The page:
Home > Culture > Art > What to do in Hong Kong: 15–31 March 2018
What to do in Hong Kong: 15–31 March 2018

It’s officially Hong Kong’s long-awaited Art Month: here are the best art fairs, film festivals, concerts, and dining festivals that we’ve been waiting for all year. Pace yourselves, and remember to enjoy every moment of it.


What to do in Hong Kong - Sonar
DJ Shadow at Sónar 2017; Image credit: Kitmin Lee

When: 17 March

Price: HK$880 for all-access pass from Sónar; HK$180 for Sónar+D only

Hong Kong Science Park is set to be pulsing with light and heavy beats once again this weekend as Barcelona’s legendary electronic music festival returns for its Hong Kong outpost’s second edition. This year, a total of 41 cutting-edge international artists round out the bill, with 11 acts coming to Hong Kong for the very first time. From electronic pioneer Squarepusher and DJ-slash-neuroscientist Floating Points to London grime MC Ms Banks to American tech-house sensation The Black Madonna, there’s going to be something for everyone. And if you need a break from the dance floor, you’ll want to head to the Sónar+D creative tech programme, featuring a slew of attractions: from workshops and talks to prototype demos and virtual reality experiences.

Hong Kong Science Park, Sha Tin, Hong Kong

42nd Hong Kong International Film Festival

What to do in Hong Kong - HKIFF
“Omotenashi” by Jay Chern

When: 19 March–5 April

Price: HK$55–180 from Urbtix

Alongside it being the month with the most exciting visual art, we’re also treated with the best fortnight of film in Hong Kong, with the 42nd Hong Kong International Film Festival. This year the festival opens with “Omotenashi” (the virtue of Japanese hospitality) — the international premiere of the HAF financed project and the feature debut by Taiwanese American director Jay Chern — all about a Kyoto ryokan which gets acquired by the innkeeper’s Taiwanese former lover. The festival also showcases cinematic gems that just won awards at the Berlin International Film Festival, including “Mug,” a dark comedy by Polish director Małgorzata Szumowska; “Dovlatov” a tribute to the Soviet dissident writer; and winners of the prestigious FIPRESCI Prizes “River’s Edge” and “An Elephant Sitting Still.”

“The Florida Project” by Sean Baker

On the innovative front, you’ll want to see what filmmaker Sean Baker (behind 2012’s “Starlet,” shot entirely on smartphones) has up his sleeve, as well as make time for “The Deserted” — Taiwanese master Tsai Ming-liang’s first VR feature work.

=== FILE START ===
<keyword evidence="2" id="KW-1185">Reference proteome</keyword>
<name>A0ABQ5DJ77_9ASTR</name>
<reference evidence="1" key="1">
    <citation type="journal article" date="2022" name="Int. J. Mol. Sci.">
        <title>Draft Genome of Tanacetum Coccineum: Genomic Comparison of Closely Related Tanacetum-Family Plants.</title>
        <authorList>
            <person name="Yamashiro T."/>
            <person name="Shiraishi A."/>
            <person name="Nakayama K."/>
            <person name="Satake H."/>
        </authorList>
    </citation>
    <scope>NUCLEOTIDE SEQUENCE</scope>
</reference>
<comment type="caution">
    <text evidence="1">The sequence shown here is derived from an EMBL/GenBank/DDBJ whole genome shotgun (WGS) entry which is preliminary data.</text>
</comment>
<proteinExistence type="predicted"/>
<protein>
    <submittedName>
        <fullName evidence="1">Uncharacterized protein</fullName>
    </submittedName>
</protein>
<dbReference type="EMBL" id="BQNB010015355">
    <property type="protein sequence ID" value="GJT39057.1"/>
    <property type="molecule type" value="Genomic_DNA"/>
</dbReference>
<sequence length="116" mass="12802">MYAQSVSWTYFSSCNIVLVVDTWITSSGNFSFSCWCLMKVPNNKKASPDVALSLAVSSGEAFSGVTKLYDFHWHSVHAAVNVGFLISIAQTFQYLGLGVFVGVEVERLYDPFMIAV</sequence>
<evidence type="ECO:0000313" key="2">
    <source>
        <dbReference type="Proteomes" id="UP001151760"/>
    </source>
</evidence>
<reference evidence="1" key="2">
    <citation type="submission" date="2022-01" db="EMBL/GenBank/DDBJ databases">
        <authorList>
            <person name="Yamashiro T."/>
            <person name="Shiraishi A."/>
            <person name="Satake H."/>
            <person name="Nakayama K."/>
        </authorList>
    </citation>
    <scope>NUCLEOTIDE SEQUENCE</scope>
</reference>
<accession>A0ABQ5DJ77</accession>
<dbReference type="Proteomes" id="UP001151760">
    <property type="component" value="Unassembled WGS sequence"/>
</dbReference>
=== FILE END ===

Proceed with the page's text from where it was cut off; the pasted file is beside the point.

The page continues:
What to do in Hong Kong - HKIFF
Brigitte Lin Ching-hsia in “Chungking Express”

Don’t miss spotlights on Chinese actress Brigitte Lin Ching-hsia, the retrospective and first festival visit of celebrated filmmaker Werner Herzog, and works by Argentine director Lucrecia Martel. After screening 232 films from across 60 countries, the festival closes with “What a Wonderful family! 3: My Wife, My Life,” the latest comedy instalment by Yamada Yoji. See the full programme here.

Glory Days: When Leslie Met Anita

What to do in Hong Kong - Glory Days: When Leslie Met Anita
《色情男女》Viva Erotica (1996) Courtesy of Orange Sky Golden Harvest Entertainment Group

When: 27 March–10 June

Price: HK$45 from Urbtix

It’s been 15 years since the loss of two of Hong Kong’s greatest stars, Leslie Cheung and Anita Mui, and luckily for those missing the onscreen chemistry of these two friends and luminaries, the Hong Kong Film Archive is presenting 37 of their classic films throughout March and April. Opening on 27 March is “Rouge” (1988), pairing Cheung and Mui in a romance between a famous courtesan and a wealthy playboy in the 1930s. Other highlights include “Days of Being Wild” (1990), which won Cheung Best Actor at the Hong Kong Film Awards; “Farewell My Concubine” (1993), which won the Palme d’Or at the Cannes Film Festival — the only Chinese film to ever do so; as well as “Happy Together” (1997), which follows the tortured homosexual romance between Cheung and Tony Leung Chiu-wai. See the full programme here.

Cinema, Hong Kong Film Archive, 50 Lei King Road, Sai Wan Ho, Hong Kong

The GREAT Festival of Innovation

What to do in Hong Kong - GREAT Festival
Speaking at GREAT Festival of Innovation will be Heba Bevan, Founder and CEO of UtterBerry.

When: 21–24 March

Part of the UK’s global GREAT Britain campaign, the GREAT Festival of Innovation is a four-day extravaganza of thought-provoking keynotes, masterclasses, showcases and performances all on how the greatest minds in Hong Kong and UK are helping to build a better future through tech and creativity. For those interested in AI technologies, you won’t want to miss out on the talks and opportunities for networking. Check out the full programme here. Registration necessary.

What to do in Hong Kong - GREAT Festival
Roast sirloin of Devonshire at Gough’s on Gough. 

After all the important ideas are said and discussed, there’s no better way to celebrate than with a few classic British dishes. Partnering with 18 British restaurants in Hong Kong with names ranging from Timothy Oulton’s Gough’s on Gough to the brand new Steak on Elgin, the Food is GREAT campaign brings special tasting menus sourcing produce from respected family farms across the UK, available from 21 March to 2 April. There’s also an opportunity to win a round-trip ticket to the UK with British Airways. See details and the full restaurant lineup here.

Asia Society Hong Kong, 9 Justice Drive, Admiralty, Hong Kong

Taste of Hong Kong

What to do in Hong Kong - Taste of Hong Kong
Bubbledogs’ gourmet hotdogs and bubbly. 

When: 22–25 March

Price: HK$96–378 from Ticketflap; HK$648–678 for Friends Who Feast VIP Package

Amazing food is always around the corner in Hong Kong, and at the annual Taste of Hong Kong presented by Standard Chartered, you’ll be so spoiled for choice you won’t know where to start. Alongside returning culinary heavyweights such as Duddell’s and Yardbird, 75% of the lineup is new this year, with particular representation of neighbourhood gems and the most talked-about restaurants in Hong Kong of late, such as Frantzén’s Kitchen, BlackSalt, New Punjab Club, and Haku. For the first time, the festival is also bringing two international pop-ups: gourmet hot dogs and champagne by way of London’s Bubbledogs, and gorgeous pastries from Sydney’s Black Star Pastry. See the full details here.